A poll conducted by the Daily Telegraph ranked the Jaguar E Type as the most beautiful car ever made. Automoportal started their top ten list with the Jaguar E Type. Sports Car International lists the Jaguar E-Type as the number one car of the 1960s and the number three sports car of all time. Once upon a time, even the great Enzo Ferrari proclaimed its sleek lines as being more beautiful than any other car.
When it was released in 1961, it was faster, sexier and more affordable than any other sports car on the road. In the following clip from Top Gear, Jeremy Clarkson does a fantastic job explaining the impact the E-Type has had during its fifty year history.
As much as I love Jeremy’s chest thumping national pride in that video clip, the part that really grabbed my attention is the work done by Eagle E-types. This group of craftsmen have elevated the classic Jaguar into something modern. They start their work with an original car and rebuild it from the ground up.
The Eagle Speedster is about as far removed from the unrestored Mini that I wrote about last week as you can get. While some purists state a car is only original once, collectors interested in the Eagle Speedster are more interested in the purity of the experience. With modern tires, modern suspension, modern brakes and a modern engine, the Eagle Speedster rekindles that sense of awe that was originally felt over 50 years ago when Jaguar first introduced the E-Type.
Recently, another company has stepped up to the plate with a modern re-imagining of the E-Type. Lyonheart Cars is currently taking pre-orders for the Lyonheart K. If you only had a quick glance at the car you would be forgiven for mistaking it for an original E-Type. Starting with the oval intake at the front, tracing the lines along the curvaceous bonnet, past the retro styled side view mirror and back over the truncated rear of the cockpit all of the cues reflect the classic E-Type.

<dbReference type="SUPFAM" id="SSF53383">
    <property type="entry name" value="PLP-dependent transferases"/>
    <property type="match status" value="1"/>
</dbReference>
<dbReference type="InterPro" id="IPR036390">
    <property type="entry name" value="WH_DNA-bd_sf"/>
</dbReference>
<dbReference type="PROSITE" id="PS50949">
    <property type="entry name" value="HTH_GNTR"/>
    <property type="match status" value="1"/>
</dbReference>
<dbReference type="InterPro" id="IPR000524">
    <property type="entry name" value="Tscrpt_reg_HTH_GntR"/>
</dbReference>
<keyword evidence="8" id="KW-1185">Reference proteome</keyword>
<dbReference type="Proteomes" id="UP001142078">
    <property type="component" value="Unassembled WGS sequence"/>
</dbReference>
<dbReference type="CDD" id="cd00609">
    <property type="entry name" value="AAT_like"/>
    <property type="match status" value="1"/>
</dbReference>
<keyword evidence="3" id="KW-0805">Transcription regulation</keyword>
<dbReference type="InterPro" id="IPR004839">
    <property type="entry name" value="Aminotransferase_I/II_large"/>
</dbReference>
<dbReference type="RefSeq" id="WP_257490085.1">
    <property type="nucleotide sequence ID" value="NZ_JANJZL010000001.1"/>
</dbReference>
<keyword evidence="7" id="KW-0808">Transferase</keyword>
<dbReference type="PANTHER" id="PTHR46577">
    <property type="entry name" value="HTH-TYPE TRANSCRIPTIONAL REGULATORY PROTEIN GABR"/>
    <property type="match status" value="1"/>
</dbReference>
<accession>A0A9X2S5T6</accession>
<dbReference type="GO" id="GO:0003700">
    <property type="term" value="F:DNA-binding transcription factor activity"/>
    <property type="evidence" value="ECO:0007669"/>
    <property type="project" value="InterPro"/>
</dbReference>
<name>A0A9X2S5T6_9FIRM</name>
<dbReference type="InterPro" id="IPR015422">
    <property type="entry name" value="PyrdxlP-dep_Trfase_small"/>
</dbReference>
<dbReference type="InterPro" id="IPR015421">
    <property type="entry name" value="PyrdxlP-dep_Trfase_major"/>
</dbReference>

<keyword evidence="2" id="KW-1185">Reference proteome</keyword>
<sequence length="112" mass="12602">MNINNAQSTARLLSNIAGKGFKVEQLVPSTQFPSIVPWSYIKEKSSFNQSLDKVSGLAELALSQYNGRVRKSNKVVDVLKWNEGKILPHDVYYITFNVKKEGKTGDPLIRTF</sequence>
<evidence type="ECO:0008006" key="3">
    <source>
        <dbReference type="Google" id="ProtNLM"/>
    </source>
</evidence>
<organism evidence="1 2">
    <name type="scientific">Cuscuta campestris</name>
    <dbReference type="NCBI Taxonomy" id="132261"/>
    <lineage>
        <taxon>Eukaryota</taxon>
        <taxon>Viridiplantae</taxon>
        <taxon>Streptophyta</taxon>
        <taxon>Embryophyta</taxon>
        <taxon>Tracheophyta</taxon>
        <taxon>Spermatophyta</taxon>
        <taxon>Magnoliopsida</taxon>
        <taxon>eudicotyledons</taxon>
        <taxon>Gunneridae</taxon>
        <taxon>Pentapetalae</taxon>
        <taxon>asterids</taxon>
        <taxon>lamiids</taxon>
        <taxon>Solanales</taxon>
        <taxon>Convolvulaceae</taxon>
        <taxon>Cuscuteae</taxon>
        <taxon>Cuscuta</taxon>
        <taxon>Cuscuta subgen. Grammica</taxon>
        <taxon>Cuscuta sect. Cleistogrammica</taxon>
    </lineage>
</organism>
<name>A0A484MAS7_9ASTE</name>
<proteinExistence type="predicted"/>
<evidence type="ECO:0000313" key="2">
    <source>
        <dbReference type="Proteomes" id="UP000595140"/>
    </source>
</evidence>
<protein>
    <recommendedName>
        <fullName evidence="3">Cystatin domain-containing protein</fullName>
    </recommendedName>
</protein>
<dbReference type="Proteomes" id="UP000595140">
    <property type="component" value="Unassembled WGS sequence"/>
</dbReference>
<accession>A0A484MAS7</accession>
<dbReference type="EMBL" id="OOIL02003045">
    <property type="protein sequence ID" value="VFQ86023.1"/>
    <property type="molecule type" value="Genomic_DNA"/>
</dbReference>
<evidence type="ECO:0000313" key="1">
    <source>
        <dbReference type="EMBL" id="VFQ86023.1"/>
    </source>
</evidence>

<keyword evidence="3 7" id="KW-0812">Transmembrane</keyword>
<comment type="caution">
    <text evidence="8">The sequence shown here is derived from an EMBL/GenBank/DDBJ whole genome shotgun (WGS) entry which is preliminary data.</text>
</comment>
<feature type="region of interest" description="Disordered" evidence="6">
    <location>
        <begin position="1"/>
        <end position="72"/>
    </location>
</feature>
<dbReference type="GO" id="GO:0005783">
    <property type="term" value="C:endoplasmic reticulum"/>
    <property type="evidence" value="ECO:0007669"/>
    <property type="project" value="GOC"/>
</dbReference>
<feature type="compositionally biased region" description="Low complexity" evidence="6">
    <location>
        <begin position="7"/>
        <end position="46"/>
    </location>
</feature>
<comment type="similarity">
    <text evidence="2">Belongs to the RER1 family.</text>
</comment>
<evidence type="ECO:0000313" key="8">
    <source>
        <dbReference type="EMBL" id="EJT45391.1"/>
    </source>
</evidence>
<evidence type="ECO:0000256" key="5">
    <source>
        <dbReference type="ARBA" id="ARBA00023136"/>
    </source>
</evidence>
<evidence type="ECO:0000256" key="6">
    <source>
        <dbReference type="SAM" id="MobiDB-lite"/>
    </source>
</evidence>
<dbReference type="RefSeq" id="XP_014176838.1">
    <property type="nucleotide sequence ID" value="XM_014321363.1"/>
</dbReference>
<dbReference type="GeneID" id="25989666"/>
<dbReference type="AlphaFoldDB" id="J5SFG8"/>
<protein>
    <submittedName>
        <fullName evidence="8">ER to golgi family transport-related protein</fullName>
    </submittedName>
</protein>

It’s when you look a bit more closely and notice the headlights now stretch up into the arches over the front wheels or the modern ventilation on the sides that you realize this is an entirely new car. They are a newly formed British car manufacturer that is starting with an all new aluminium chassis, motivated by an all new supercharged 5.0 liter V-8 engine and wrapped in a very new carbon fiber skin that are all meant to inspire a classic sense of nostalgia. I’m looking forward to seeing this car fully realized and envious the 50 people who are going to lord their owners over the less fortunate.
Last month, Laszlo Varga presented his vision of what a modern E-Type could look like. In his fourth year as a student at Budapest University of Technology and Economics (BME)/Industrial Design, Laszlo has been showing up in articles because of how well thought out his concept is.
His design actually appears to me to be a blend of the E-Type with another icon of the era, the Ferrari 250 GTO. By relaxing the angle of the front window and slightly raising the arches over the rear wheels he has blended some of the best characteristics of both cars into his computer generated model. I wish Laszlo the best of luck in his career after graduation. He certainly shows a lot of promise with his student work.
Marin Myftiu and Skyrill.com published their concept for an electic Jaguar XKX inspired by the E-type. This is a far more radical approach to the classic car that takes advantage of using a smaller powerplant that doesn’t have the same cooling requirements as a traditional combustion engine.
The wide openings at the front of the car are designed to move air behind the front tires and along the side of the car to reduce drag. The side view mirrors automatically fold into the car when parked to reduce the chance of being vandalized. One of the coolest ideas presented with this concept is the use of a piezoelectric layer covering the car to generate electricity from the force of the air as the car drives along.
With all of the attention being given to the classic E-type it should be no surprise to anyone that Jaguar has announce the F-Type will be available next year. While I don’t believe this car will be able to spark the sort of revolution the E-Type did, I am happy to see the legacy living on with an official release.
If you want an E-Type of your very own but don’t have the resources to obtain the real thing you can download the fantastic paper model from Canon Japan by clicking HERE. It uses 14 sheets of paper and requires moderate modelling skills to make.